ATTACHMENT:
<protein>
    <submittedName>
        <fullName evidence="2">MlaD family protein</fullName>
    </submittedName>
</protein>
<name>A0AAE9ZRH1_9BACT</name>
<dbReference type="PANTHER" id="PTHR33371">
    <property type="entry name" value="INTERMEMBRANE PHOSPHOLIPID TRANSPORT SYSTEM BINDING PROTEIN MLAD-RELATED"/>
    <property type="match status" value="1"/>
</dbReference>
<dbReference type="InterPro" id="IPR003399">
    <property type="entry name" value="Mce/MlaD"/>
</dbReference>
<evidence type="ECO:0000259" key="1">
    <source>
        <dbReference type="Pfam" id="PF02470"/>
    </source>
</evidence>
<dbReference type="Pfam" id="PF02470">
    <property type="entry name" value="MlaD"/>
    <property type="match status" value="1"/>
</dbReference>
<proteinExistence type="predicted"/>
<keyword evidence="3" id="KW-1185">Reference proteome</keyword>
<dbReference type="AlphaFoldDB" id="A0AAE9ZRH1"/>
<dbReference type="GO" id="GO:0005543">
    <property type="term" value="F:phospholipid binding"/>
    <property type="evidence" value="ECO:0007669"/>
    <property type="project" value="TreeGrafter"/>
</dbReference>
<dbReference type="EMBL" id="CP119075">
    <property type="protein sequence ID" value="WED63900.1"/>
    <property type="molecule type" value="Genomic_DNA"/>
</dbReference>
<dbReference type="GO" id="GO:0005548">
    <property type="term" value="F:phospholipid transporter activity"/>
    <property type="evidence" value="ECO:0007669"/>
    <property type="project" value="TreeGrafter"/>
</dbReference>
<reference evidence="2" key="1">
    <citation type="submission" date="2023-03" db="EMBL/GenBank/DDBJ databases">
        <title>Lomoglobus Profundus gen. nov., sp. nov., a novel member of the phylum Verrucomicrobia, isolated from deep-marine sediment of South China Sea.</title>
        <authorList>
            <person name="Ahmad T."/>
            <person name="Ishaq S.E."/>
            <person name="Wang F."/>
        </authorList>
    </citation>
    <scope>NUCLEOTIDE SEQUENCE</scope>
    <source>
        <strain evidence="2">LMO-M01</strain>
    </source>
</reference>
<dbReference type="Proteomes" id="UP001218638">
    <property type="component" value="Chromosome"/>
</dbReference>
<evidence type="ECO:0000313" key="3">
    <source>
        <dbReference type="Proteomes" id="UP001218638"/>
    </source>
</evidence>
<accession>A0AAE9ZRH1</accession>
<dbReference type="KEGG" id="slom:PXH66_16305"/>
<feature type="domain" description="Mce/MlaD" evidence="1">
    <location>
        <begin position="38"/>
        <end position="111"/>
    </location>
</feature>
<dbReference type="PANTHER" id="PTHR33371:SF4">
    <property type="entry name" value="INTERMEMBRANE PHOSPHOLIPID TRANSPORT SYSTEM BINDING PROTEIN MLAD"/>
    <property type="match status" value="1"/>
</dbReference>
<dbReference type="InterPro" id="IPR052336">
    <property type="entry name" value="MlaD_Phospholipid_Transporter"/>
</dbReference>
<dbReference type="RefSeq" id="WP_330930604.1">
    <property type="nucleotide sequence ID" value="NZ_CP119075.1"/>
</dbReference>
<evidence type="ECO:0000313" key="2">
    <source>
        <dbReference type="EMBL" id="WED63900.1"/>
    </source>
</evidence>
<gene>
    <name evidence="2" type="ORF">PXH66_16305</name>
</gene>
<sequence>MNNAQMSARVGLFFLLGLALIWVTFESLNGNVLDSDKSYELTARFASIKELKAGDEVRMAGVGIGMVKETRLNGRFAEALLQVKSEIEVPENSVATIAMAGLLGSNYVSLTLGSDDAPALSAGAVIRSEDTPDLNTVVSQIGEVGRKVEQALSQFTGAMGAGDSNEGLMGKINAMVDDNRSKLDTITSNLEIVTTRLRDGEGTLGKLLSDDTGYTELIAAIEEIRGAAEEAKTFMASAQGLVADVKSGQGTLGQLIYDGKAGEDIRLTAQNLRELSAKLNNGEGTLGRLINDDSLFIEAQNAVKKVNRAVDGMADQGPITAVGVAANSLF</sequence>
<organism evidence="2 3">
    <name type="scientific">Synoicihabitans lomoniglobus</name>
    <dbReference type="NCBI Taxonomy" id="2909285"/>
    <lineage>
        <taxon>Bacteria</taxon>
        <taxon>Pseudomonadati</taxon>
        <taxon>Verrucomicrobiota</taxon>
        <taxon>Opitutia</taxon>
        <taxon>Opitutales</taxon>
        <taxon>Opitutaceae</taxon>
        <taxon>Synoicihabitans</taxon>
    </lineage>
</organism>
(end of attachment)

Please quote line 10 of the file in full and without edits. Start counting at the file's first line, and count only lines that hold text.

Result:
</dbReference>